In movies, books, anecdotes of people who have gone to psychological therapy… in the vast majority of stories about what a psychotherapy session is like, parents are mentioned and treated as part of the story.
Everybody knows the topic of the psychoanalyst and the couch asking and interpreting the role of the mother and the father in the life of the patient . This is not the usual way of working today, but it is true that this aspect is discussed and deepened at some point in the therapy.
In this article we will see the reasons why it is usual to dedicate a part of the therapy to talk about the primary caregivers of every human being, both the father and the mother.
Why do psychologists ask about parents?
Parents are our first contact with affection . We learn it from them, and it will be a determining factor in the quality of our future relationships both within the family and outside, in our adult life.
Higher self-esteem, better academic performance, better communication within the family, and fewer behavioral problems have been linked in various studies to loving and secure affection. On the other hand, children who have less loving or more fearful parents tend to have lower self-esteem and feel more alienated, hostile, aggressive or antisocial.
As parents, achieving a balance in the affection shown and the situations in which it is best to maintain a position of authority is an aspect to which it is vital to pay attention.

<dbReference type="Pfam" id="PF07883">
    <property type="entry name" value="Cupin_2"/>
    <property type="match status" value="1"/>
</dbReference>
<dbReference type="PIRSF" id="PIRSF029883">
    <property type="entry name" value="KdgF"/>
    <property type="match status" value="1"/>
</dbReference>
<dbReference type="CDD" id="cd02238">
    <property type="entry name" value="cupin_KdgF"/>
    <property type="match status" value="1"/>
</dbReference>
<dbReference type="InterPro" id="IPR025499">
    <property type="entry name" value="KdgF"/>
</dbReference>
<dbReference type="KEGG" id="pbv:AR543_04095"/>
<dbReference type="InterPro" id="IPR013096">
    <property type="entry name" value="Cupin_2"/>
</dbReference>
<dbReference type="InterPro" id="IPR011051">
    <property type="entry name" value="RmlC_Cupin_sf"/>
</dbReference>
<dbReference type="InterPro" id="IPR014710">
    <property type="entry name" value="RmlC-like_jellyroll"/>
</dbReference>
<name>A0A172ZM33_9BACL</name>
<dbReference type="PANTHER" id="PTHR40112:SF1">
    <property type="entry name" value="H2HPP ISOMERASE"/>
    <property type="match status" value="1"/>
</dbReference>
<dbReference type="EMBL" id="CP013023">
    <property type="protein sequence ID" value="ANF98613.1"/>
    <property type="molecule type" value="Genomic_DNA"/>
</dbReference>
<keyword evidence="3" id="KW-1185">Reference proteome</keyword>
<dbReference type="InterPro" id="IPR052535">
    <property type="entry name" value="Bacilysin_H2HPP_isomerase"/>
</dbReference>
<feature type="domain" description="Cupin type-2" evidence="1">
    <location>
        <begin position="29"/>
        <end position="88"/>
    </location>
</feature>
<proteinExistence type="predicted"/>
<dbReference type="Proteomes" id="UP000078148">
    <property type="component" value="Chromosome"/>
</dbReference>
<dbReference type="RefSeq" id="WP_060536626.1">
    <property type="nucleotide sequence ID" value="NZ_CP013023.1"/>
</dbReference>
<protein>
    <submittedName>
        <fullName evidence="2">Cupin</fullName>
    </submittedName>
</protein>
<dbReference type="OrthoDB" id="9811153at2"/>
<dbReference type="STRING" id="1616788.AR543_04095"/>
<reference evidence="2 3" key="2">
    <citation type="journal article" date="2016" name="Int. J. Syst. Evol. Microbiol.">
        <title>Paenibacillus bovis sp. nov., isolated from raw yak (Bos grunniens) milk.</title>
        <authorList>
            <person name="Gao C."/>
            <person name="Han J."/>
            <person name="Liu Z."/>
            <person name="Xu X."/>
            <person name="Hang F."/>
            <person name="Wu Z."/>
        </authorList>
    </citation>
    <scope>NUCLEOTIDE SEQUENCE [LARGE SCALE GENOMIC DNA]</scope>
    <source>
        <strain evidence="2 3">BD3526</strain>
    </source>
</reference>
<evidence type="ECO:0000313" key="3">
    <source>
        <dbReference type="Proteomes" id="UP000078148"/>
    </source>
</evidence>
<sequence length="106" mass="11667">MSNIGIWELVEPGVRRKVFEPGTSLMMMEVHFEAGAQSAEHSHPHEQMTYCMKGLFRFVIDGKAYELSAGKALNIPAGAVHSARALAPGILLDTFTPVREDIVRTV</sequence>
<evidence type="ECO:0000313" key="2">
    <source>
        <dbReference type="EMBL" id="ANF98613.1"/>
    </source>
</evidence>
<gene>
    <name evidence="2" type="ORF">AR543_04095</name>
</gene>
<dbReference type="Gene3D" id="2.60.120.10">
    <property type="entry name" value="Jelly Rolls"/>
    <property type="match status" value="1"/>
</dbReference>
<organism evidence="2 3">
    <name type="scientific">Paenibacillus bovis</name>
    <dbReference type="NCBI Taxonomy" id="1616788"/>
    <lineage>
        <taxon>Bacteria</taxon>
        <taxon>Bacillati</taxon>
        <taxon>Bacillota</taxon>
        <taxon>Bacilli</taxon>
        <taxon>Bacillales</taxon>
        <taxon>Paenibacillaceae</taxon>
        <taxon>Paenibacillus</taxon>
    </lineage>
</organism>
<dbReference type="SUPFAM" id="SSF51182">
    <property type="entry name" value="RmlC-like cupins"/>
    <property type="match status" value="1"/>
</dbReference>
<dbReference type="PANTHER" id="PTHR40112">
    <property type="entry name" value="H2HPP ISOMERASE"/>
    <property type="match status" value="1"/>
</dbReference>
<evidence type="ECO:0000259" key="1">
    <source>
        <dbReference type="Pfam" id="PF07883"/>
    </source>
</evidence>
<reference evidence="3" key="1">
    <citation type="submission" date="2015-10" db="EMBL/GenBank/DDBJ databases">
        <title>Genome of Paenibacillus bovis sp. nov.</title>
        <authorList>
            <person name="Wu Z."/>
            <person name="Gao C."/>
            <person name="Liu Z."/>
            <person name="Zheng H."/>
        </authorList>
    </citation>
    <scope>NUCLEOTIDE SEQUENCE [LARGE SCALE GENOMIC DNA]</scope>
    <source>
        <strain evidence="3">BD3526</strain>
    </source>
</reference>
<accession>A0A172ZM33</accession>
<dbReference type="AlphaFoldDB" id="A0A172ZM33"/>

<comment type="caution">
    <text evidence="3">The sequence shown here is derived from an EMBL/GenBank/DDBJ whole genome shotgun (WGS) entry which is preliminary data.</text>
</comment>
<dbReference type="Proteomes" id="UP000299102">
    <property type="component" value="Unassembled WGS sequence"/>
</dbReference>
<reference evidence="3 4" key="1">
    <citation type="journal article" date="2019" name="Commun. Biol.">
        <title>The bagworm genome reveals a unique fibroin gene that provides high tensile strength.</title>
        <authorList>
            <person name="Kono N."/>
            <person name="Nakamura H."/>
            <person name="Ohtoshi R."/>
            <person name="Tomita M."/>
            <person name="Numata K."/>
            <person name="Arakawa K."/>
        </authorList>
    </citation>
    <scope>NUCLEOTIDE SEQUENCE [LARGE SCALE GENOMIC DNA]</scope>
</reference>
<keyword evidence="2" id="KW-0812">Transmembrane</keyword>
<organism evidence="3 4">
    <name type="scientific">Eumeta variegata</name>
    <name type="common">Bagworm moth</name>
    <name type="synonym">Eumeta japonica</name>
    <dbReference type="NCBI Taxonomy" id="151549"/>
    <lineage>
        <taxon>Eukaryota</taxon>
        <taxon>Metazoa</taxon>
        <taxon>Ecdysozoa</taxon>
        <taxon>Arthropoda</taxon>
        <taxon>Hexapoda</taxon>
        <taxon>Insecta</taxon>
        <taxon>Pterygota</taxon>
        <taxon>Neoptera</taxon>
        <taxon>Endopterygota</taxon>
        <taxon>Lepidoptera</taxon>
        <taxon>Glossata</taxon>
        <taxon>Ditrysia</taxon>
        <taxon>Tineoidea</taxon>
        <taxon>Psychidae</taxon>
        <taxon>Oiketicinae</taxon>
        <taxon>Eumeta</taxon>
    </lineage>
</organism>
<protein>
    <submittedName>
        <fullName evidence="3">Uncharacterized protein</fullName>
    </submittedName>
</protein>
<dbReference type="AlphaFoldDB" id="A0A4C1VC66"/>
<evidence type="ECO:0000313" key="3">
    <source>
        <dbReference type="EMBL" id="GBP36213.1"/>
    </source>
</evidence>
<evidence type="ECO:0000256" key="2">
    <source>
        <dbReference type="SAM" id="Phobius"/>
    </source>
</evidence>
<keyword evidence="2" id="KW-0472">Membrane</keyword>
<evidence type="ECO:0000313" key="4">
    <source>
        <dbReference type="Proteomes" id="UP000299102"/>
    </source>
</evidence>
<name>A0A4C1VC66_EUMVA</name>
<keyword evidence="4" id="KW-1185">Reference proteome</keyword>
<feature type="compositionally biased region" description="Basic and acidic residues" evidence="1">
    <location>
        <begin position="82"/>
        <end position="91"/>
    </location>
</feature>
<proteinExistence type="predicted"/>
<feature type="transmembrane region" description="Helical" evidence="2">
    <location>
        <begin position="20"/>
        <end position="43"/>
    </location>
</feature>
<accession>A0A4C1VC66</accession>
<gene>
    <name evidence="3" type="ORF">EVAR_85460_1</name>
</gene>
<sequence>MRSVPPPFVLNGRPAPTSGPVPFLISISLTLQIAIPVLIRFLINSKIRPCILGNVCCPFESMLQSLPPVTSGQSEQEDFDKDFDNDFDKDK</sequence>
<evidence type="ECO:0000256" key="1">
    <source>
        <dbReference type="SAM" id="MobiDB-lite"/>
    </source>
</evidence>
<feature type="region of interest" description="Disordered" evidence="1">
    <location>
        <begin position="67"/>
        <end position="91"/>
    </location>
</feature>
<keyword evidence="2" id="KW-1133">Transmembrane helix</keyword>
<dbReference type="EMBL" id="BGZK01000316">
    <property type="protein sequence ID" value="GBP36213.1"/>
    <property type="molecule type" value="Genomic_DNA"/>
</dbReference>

Rules and limits
What we consider right and wrong, what should be done and what should not be done, are also details that we learn for the first time from our parents. In childhood we usually have limits, rules and consequences that can influence us throughout our lives .
Do you reflect with your children on the limits or do you impose them without justifying them? Children need limits, care and attention, adolescents need freedom and guidance, and young adults need peace and privacy. Adults who were listened to, spoken to correctly and treated patiently in their childhood tend to have better mental and emotional health.
Only parents can be referrals?
Although parents are the adult reference figures for most people, this is not always the case. Teachers, coaches, siblings, social workers or psychologists can exercise this role of reference figures, especially for people whose parents have not been able or have not known how to care for them. A blood relationship is not a requirement for this type of role.
Furthermore, in a hyperconnected world, many new reference figures and role models may appear, among them the so-called “influencers” who can condition both people and their way of living together on a daily basis.
In psychotherapy, it is important to find out what these reference figures have been in the person’s life to be able to go deeper into both the problems of the present and the healthy learning that can help improve the problematic situation.
To what extent are we influenced by parental figures?
As a rule, and especially in societies around the Mediterranean Sea, we want to stay close to our parents in some way when we are in our adult years. Their opinion and how they make us feel can concern us throughout our lives .
Therefore, it is again important to find a balance in which we make sure we build a relationship with them in which this influence is positive. Knowing the extent to which reference figures influence a person’s adult life becomes crucial for therapy to progress and for a collaborative relationship to be formed between therapist and patient.
Do family patterns tend to repeat themselves when you’re an adult?
Observe yourself, meditate on what you are like or different from your parents, find out what you would like to change and what you would like to repeat and maintain with pleasure… If we do not ask ourselves these questions consciously, we will most likely repeat what we have learned without this being healthy or positive .